Campers' guide to RV care and maintenance

RVs can be enjoyable, but mechanical failures and other problems can happen.

Sometimes referred to as recreational vehicles, travel trailers or campers, RVs are popular. According to the Recreation Vehicle Industry Association, RV shipments through February 2017 totaled 73,287 units. This represents an increase of 8.6 percent from the same period in 2016. In fact, RV shipments have increased for seven consecutive years.

This popularity might be driven by the affordability and convenience of vacationing in an RV. Essentially hotels or homes on wheels, campers provide many amenities in a compact package. RVs can be enjoyable, but mechanical failures and other problems can happen.

Regular maintenance, care and examination is necessary to avoid trip interruptions. According to the recreational vehicle advice gurus at Do It Yourself RV, RVs require all of the standard maintenance of a car plus much more.

Schedule oil changes and filter replacement. To keep the hard-working engine of an RV operating at optimal capacity, oil changes and air filter replacements should be conducted at regular intervals and in adherence to the owner’s manual. Such maintenance prevents engines from seizing.

Keep it covered. RV roofs are susceptible to sun and environmental damage. Store the RV under a steel RV carport or cover it using a product specifically designed for an RV. Remember to routinely inspect and clean the roof of the camper as well.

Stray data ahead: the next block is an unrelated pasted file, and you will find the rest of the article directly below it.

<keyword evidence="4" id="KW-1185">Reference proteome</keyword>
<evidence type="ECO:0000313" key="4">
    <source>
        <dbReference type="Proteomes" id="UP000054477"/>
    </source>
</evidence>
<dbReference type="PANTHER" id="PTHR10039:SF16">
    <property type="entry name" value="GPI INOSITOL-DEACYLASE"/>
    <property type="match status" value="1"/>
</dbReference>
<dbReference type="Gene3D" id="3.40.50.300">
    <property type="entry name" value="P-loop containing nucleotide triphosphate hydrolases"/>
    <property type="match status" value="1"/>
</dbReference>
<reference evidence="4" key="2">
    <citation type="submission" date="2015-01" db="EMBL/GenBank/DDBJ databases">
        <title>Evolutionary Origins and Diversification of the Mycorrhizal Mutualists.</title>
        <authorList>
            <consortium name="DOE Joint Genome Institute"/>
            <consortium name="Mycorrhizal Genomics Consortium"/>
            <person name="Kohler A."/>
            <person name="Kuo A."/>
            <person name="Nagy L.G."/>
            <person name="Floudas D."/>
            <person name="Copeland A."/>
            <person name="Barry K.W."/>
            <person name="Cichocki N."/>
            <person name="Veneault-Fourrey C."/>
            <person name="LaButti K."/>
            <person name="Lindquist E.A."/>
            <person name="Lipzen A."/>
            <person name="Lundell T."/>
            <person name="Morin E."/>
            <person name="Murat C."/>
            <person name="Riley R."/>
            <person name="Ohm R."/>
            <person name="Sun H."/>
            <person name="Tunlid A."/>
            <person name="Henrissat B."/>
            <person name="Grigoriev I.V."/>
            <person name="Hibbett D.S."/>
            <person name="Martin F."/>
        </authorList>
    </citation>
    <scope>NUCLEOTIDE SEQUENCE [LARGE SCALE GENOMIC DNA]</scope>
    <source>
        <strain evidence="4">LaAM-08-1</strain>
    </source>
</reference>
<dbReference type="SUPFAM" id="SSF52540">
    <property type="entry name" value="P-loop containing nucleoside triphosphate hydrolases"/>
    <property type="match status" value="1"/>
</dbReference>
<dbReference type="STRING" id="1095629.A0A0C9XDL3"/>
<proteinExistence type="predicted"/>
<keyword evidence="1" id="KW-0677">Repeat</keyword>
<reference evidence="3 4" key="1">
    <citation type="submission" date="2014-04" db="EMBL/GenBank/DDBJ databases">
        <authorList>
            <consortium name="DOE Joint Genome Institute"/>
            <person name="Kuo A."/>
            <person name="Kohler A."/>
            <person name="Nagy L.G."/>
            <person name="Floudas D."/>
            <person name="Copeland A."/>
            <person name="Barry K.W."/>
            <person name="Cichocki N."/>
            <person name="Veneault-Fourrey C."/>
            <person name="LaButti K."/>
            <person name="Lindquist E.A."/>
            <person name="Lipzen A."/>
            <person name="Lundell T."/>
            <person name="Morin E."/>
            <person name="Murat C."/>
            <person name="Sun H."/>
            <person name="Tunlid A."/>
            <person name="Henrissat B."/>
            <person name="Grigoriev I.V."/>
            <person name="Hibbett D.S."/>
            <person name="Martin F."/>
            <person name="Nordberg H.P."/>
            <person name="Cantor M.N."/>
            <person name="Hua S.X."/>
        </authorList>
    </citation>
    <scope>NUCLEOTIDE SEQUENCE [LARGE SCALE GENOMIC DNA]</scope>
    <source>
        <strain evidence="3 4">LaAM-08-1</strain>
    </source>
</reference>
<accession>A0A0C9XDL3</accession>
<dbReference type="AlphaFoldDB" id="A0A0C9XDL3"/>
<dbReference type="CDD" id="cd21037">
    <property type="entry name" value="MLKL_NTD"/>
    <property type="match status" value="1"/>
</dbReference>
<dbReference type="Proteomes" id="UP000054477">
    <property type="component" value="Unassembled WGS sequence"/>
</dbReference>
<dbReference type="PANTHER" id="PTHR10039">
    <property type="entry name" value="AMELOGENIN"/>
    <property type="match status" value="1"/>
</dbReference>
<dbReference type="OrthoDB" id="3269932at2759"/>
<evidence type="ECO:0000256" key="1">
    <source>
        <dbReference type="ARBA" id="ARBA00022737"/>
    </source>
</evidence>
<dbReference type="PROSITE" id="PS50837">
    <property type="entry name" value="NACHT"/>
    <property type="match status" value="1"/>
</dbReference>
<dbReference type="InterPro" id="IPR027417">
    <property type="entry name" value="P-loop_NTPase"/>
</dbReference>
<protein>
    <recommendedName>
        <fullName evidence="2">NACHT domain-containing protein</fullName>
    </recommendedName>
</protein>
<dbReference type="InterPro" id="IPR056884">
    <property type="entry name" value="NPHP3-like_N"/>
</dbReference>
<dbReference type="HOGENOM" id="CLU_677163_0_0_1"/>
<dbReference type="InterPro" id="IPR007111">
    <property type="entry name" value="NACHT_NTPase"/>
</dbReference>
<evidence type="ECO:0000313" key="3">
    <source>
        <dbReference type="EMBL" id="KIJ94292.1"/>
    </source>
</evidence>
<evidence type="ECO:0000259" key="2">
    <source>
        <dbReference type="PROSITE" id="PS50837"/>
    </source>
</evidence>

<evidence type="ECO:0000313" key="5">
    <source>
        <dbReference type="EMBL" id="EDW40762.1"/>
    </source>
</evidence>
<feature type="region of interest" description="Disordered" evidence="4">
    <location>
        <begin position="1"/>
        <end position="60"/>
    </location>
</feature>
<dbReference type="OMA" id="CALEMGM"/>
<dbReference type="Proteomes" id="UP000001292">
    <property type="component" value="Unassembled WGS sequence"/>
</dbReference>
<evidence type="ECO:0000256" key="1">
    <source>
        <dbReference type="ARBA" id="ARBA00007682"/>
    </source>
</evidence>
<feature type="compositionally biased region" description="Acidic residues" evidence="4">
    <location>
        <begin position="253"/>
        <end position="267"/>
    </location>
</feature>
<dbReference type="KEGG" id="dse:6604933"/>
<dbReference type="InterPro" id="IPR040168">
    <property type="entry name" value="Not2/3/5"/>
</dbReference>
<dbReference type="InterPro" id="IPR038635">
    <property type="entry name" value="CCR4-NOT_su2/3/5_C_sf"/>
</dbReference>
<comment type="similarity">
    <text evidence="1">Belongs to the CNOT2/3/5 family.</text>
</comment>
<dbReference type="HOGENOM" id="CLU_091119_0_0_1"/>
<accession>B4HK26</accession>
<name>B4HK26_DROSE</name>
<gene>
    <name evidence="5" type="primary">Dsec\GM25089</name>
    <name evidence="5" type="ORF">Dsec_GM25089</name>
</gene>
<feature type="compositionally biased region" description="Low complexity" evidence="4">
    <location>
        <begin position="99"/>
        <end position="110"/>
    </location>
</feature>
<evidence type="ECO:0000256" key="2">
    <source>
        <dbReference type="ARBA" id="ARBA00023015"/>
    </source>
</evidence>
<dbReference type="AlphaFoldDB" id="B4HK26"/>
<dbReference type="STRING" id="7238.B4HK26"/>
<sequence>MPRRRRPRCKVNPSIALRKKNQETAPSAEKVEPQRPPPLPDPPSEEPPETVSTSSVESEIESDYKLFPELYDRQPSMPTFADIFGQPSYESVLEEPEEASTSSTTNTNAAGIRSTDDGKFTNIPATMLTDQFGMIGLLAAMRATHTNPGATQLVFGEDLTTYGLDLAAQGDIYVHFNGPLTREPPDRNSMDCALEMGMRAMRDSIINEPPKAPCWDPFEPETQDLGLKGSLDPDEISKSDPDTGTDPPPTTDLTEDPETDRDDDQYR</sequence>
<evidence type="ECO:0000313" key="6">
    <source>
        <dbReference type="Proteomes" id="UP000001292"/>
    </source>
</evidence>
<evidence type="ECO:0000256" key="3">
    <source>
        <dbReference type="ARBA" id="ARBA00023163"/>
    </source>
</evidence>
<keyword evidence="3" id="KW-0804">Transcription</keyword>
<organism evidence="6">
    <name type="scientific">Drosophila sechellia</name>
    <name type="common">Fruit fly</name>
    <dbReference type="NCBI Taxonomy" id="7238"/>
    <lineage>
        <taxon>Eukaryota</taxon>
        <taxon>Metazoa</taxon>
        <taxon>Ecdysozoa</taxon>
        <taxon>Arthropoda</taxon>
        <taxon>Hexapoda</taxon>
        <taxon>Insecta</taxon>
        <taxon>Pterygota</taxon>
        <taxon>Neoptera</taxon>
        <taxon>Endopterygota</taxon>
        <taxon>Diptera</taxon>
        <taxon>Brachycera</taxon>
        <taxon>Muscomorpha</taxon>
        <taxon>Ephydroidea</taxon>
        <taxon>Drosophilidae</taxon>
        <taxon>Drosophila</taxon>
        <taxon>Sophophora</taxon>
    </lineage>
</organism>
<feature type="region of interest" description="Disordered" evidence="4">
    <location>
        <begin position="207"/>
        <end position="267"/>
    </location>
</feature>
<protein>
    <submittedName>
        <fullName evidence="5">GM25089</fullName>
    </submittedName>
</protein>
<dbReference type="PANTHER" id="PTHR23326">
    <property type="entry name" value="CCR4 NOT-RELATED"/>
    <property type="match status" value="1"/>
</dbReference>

Check for leaks. Look under the RV and/or tow vehicle for any signs of leaks. Repair leaks promptly. Transmission fluid leaks can lead to vehicle fires. When checking for leaks, check fluid levels to ensure they’re at the proper level. This includes engine oil, transmission fluid, power steering fluid, windshield washer fluid, and brake fluid.

Check radiator coolant. Radiator coolant is another important fluid to check. Antifreeze protects the engine in cold temperatures, but it also helps the engine run cooler in hot temperatures. Wait for the RV to cool down before checking fluids.

Periodically run the generator. RV generators shouldn’t go unused for too long. Gasoline has a short shelf life, and after time it can break down, condense and damage the generator’s internal components. Run the generator if the RV has not been used for awhile. Be sure to change the oil and filter of the generator regularly as well.

Drain and clean water and waste systems. Water systems can benefit from being drained periodically and flushed with clean, fresh water. The disposal waste system needs to be drained as indicated in the owner’s manual.

Lubricate joints and slide-out rails. Avoid rust and corrosion by spraying moving parts with a lubricant spray.

RVs can be a home away from home while vacationing or touring the country. With proper maintenance, they can run like new for years.

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